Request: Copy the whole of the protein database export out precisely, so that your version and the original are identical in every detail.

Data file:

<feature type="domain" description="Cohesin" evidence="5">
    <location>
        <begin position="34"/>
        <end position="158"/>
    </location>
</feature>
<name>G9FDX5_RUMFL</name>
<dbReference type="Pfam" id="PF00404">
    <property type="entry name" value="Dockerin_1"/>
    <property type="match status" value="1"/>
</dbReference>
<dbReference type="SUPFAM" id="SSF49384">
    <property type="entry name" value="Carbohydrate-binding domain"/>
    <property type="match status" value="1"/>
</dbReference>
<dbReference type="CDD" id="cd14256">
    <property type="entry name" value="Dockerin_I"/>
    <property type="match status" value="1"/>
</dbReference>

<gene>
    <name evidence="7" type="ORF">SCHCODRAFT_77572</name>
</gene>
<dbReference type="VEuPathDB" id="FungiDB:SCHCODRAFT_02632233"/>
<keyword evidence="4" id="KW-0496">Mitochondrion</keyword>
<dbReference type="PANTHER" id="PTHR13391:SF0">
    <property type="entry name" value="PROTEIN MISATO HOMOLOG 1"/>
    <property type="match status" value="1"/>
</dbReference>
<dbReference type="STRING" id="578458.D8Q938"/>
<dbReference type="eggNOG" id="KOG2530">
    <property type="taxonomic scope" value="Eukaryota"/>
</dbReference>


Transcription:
<feature type="domain" description="Cohesin" evidence="5">
    <location>
        <begin position="34"/>
        <end position="158"/>
    </location>
</feature>
<name>G9FDX5_RUMFL</name>
<dbReference type="Pfam" id="PF00404">
    <property type="entry name" value="Dockerin_1"/>
    <property type="match status" value="1"/>
</dbReference>
<dbReference type="SUPFAM" id="SSF49384">
    <property type="entry name" value="Carbohydrate-binding domain"/>
    <property type="match status" value="1"/>
</dbReference>
<dbReference type="CDD" id="cd14256">
    <property type="entry name" value="Dockerin_I"/>
    <property type="match status" value="1"/>
</dbReference>

<gene>
    <name evidence="7" type="ORF">SCHCODRAFT_77572</name>
</gene>
<dbReference type="VEuPathDB" id="FungiDB:SCHCODRAFT_02632233"/>
<keyword evidence="4" id="KW-0496">Mitochondrion</keyword>
<dbReference type="PANTHER" id="PTHR13391:SF0">
    <property type="entry name" value="PROTEIN MISATO HOMOLOG 1"/>
    <property type="match status" value="1"/>
</dbReference>
<dbReference type="STRING" id="578458.D8Q938"/>
<dbReference type="eggNOG" id="KOG2530">
    <property type="taxonomic scope" value="Eukaryota"/>
</dbReference>